Fatal Accident Inquiry into the death of John Aitken

The FAI into the death of John Aiken has found that his death was caused by cardiorespiratory arrest, hypoxic brain damage and widespread severe bronchopneumonia.

John Aitken died within Ward 14 at Dumfries and Galloway Royal Infirmary, Dumfries on 1 April 2009 at 18.00 hours.

His death was caused by 1(a) Cardiorespiratory arrest (b) Hypoxic brain damage and (c) Widespread severe bronchopneumonia.

The reasonable precautions whereby the death of John Aitken might have been avoided are:

(a) That the instruction to nursing staff in Ward 14 from the Intensive Care Unit physician who was to be responsible for Mr. Aitken in the Unit that Mr. Aitken’s blood saturation levels should be continuously monitored should have been recorded in the nursing notes;

(b) That Mr. Aitken’s blood saturation levels should have been regularly monitored and recorded on his Modified Early Warning System (MEWS) chart by the nursing staff caring for him in Ward 14 before his transfer to the Intensive Care Unit;

(c) That, when it was apparent to the nursing staff in Ward 14 that no portable SATS machine to monitor Mr. Aitken’s blood saturation levels during the transfer was available in Ward 14, the Intensive Care Unit physician who had instructed continuous monitoring of these levels should have been informed;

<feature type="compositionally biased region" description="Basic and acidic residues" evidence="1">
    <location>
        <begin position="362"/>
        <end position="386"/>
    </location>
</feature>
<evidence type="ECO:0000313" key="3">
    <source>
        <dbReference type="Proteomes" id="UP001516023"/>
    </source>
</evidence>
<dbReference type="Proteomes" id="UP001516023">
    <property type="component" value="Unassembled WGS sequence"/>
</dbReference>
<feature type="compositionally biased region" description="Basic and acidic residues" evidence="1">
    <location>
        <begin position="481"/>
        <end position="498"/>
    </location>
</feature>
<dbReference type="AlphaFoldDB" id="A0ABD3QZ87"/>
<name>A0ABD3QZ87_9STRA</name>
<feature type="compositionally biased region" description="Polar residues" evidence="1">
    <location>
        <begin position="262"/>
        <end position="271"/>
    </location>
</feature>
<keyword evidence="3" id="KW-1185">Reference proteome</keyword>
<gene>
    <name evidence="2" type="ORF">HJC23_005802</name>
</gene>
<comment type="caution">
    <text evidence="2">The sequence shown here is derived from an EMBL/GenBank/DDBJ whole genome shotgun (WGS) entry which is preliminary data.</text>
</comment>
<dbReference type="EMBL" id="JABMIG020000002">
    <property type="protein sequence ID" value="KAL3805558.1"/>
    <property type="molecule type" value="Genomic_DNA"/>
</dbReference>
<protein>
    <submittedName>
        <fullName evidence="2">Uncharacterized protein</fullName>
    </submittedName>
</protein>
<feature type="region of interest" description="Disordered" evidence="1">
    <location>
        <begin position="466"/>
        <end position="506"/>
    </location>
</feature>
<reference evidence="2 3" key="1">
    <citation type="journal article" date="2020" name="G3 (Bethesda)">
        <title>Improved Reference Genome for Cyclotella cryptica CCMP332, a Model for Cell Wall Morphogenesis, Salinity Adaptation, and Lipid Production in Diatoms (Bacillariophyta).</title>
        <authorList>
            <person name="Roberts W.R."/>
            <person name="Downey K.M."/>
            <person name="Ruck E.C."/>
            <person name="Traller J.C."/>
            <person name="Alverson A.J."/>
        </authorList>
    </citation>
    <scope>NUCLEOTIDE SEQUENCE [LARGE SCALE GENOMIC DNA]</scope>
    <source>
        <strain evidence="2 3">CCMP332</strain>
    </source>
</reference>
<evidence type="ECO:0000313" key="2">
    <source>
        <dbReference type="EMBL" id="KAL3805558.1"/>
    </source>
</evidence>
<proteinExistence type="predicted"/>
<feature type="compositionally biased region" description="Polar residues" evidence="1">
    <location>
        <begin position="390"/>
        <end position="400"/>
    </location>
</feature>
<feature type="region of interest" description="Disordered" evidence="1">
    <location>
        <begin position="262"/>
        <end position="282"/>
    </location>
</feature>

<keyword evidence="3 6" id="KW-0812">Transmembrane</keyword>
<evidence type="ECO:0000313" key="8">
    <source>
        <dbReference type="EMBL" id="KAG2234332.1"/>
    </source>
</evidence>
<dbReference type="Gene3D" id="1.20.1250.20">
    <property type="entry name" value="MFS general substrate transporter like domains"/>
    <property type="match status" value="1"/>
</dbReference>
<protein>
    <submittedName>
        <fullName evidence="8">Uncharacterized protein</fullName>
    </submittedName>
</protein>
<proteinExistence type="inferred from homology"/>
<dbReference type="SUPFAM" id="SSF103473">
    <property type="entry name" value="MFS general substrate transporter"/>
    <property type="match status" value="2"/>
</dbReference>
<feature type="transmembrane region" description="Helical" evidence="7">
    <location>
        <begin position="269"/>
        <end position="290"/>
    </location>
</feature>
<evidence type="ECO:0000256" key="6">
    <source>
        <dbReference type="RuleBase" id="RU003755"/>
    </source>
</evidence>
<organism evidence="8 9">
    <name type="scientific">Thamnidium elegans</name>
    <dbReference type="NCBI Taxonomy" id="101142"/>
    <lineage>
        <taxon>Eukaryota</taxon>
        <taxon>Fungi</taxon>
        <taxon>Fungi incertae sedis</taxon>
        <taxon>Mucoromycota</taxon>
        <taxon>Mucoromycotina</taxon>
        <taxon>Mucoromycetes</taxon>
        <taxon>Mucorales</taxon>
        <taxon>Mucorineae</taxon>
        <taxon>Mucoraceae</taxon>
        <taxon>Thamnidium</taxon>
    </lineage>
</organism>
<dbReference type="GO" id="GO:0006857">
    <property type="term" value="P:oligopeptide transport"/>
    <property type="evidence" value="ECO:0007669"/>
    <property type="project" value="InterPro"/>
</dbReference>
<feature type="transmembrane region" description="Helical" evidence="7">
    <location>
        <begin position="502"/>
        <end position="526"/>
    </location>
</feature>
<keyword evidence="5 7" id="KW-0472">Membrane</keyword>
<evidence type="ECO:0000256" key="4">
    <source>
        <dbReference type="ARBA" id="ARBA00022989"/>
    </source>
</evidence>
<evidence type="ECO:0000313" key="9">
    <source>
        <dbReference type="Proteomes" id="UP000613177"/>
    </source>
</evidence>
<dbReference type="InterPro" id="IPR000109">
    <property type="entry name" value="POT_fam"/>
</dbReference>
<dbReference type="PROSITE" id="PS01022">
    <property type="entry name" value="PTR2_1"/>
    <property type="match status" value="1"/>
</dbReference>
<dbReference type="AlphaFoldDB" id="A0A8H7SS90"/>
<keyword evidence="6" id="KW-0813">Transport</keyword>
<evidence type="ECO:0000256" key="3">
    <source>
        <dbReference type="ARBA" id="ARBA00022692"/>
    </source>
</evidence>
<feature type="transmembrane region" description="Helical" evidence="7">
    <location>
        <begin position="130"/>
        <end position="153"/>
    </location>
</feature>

(d) That the portable oxygen supply to Mr Aitken should have been switched on by the nursing staff responsible for the transfer after he had been disconnected from the wall mounted oxygen supply;

(e) That Mr. Aitken’s blood saturation levels should have been monitored by means of a portable SATS machine continuously throughout his transfer from Ward 14 to the Intensive Care Unit;

(f) That Mr. Aitken should have been observed (seen and looked at) continuously by the nursing staff responsible for his transfer from Ward 14 to the Intensive Care Unit.

The defects in the system of working which contributed to the death of John Aitken were:

(g) There was, in Dumfries and Galloway Royal Infirmary at the time of Mr. Aitken’s death, no formal, properly publicised and fully understood procedure for the care of ill patients during transfers between wards or departments;

(h) Observations of Mr. Aitken’s blood oxygen saturation levels and other information were not recorded on the MEWS chart prior to his transfer;

(i) Mr. Aitken did not receive ambulatory monitoring of his blood oxygen saturation levels during the transfer;

(j) Mr Aitken did not receive supplementary oxygen during the transfer;

(k) Staff on Ward 14 were not fully aware of, and lacked adequate training in, the requirements for the transfer of ill patients such as Mr Aitken from one part of the hospital to another;


The full Determination is now available here.

 

 

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